Parallelogram  

This parallelogram is a rhomboid as its angles are oblique. 

Type  Quadrilateral 
Edges and vertices  4 
Symmetry group  C_{2} (2) 
In geometry, a parallelogram is a quadrilateral with two pairs of parallel sides. The opposite or facing sides of a parallelogram are of equal length, and the opposite angles of a parallelogram are equal. The threedimensional counterpart of a parallelogram is a parallelepiped.
The etymology (in Greek παραλληλόγραμμον, a shape "of parallel lines") reflects the definition.
Contents 
To prove that the diagonals of a parallelogram bisect each other, we will use congruent triangles:
(since these are angles that a transversal makes with parallel lines AB and DC ).
Also, side AB is equal in length to side DC, since opposite sides of a parallelogram are equal in length.
Therefore triangles ABE and CDE are congruent (ASA postulate, two corresponding angles and the included side).
Therefore, [[Media:Media:Example.ogg[[Media:Example.ogg[[File:Insertformulahere]]]]]]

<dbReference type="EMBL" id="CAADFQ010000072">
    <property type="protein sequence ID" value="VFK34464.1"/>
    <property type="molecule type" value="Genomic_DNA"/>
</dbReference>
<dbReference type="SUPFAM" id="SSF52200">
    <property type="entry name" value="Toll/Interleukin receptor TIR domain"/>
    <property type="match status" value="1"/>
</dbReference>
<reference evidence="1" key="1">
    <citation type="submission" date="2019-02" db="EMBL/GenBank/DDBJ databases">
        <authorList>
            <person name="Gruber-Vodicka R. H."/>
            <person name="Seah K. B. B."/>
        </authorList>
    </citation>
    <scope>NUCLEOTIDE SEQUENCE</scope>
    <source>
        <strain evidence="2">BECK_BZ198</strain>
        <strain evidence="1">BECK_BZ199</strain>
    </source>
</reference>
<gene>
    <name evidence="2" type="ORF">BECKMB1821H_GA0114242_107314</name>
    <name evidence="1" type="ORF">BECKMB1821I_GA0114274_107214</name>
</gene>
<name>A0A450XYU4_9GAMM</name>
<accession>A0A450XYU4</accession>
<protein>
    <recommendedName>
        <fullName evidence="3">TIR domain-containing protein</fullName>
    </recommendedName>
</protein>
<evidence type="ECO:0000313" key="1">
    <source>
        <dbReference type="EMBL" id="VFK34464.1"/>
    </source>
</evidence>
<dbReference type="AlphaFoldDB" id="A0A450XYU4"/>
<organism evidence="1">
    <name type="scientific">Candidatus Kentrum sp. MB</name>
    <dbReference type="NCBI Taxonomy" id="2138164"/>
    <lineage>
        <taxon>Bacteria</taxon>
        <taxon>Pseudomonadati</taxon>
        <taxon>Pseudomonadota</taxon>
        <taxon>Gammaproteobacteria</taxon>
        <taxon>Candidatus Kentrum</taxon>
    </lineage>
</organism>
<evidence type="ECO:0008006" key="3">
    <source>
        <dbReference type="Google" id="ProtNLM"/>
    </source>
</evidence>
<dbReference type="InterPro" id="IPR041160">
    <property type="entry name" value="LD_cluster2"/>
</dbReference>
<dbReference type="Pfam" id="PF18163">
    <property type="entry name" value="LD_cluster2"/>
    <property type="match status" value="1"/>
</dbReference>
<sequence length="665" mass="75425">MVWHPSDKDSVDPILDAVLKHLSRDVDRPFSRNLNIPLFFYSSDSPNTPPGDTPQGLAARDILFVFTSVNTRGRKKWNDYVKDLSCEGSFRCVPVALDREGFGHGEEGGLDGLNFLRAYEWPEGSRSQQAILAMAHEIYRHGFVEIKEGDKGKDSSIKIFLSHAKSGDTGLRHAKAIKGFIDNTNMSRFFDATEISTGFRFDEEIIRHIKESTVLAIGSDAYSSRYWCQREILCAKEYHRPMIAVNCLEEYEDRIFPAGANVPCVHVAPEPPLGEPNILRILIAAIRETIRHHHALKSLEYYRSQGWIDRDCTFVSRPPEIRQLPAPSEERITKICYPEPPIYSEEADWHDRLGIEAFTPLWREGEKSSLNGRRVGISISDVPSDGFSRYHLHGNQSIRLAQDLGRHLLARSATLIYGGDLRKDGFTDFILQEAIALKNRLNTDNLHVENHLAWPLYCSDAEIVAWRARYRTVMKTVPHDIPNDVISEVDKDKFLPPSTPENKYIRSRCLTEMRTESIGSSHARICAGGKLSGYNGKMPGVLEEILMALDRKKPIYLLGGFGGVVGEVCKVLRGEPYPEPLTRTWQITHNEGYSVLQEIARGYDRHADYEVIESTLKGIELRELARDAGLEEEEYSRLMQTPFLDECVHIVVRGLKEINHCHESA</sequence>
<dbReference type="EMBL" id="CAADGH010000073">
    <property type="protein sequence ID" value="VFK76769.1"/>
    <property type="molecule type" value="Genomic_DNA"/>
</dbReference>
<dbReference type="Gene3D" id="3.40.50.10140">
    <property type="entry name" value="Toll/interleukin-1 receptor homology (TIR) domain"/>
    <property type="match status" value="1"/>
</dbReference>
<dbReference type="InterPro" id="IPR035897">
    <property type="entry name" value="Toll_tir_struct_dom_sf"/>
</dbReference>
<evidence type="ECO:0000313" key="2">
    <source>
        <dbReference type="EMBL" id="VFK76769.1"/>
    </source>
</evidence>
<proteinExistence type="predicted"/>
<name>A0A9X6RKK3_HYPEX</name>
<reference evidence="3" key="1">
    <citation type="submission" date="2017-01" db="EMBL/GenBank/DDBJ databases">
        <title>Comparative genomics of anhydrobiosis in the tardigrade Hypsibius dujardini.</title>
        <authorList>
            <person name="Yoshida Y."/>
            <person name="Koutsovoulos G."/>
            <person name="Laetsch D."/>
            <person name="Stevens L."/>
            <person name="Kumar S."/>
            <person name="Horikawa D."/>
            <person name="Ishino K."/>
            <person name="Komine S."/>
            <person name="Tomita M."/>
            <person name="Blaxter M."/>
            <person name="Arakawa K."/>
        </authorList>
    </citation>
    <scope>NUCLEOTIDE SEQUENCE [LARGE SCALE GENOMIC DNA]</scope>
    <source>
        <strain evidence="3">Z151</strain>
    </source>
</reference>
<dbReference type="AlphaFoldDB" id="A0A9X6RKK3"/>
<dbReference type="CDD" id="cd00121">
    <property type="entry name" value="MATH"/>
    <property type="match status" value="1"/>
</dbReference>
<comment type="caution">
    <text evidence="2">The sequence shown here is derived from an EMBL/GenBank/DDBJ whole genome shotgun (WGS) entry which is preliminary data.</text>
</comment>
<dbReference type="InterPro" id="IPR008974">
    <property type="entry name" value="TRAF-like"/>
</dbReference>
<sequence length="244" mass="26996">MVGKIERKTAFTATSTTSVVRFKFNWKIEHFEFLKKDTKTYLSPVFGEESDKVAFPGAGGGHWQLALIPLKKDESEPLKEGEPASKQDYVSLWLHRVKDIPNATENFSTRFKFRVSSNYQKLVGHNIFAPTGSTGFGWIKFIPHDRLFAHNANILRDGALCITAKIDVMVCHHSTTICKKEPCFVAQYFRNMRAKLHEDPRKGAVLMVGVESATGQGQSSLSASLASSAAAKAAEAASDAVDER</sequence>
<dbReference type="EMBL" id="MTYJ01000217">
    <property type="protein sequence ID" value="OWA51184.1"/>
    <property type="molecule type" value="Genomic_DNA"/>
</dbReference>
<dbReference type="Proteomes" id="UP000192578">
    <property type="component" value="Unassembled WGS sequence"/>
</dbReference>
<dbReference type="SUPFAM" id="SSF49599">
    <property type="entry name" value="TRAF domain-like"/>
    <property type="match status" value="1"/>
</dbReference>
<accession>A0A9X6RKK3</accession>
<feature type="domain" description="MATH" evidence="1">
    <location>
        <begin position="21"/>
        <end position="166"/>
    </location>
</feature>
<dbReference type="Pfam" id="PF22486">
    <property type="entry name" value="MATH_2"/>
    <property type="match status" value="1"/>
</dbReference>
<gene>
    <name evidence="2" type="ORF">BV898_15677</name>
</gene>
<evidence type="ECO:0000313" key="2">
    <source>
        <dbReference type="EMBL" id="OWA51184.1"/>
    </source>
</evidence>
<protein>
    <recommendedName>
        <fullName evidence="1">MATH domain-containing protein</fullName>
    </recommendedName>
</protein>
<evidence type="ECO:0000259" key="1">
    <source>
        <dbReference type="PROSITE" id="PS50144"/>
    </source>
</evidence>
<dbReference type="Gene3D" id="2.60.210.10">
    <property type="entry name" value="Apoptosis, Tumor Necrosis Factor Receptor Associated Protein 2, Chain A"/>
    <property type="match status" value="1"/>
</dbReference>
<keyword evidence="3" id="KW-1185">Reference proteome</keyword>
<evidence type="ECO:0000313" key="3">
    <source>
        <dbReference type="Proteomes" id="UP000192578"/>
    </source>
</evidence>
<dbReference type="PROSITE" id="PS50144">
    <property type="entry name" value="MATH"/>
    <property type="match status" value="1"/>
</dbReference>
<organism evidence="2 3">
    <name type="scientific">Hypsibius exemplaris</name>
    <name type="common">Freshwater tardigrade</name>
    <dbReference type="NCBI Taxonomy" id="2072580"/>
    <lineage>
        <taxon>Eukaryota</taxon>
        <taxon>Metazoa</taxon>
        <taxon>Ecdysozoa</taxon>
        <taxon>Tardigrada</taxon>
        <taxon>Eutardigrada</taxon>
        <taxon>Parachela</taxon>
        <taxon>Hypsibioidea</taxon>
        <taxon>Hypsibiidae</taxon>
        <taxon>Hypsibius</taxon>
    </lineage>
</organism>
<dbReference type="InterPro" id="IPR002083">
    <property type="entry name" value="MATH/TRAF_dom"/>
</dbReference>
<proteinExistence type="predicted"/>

Since the diagonals AC and BD divide each other into segments of equal length, the diagonals bisect each other.
Separately, since the diagonals AC and BD bisect each other at point E, point E is the midpoint of each diagonal.
The area formula,
can be derived as follows:
The area of the parallelogram to the right (the blue area) is the total area of the rectangle less the area of the two orange triangles. The area of the rectangle is
and the area of a single orange triangle is
Therefore, the area of the parallelogram is
Let and let denote the matrix with columns a and b. Then the area of the parallelogram generated by a and b is equal to  det(V) 
Let and let Then the area of the parallelogram generated by a and b is equal to
Let . Then the area of the parallelogram with vertices at a, b and c is equivalent to the absolute value of the determinant of a matrix built using a, b and c as rows with the last column padded using ones as follows:
[[File:right250px]] A parallelogram is a polygon with four sides. It has two pairs of parallel sides (sides which never meet) and four edges. The opposite sides of a parallelogram have the same length (they are equally long). The word "parallelogram" comes from the Greek word "parallelogrammon" (bounded by parallel lines).^{[1]} Rectangles, rhombuses, and squares are all parallelograms.
As shown in the picture on the right, because triangles ABE and CDE are congruent (have the same shape and size),
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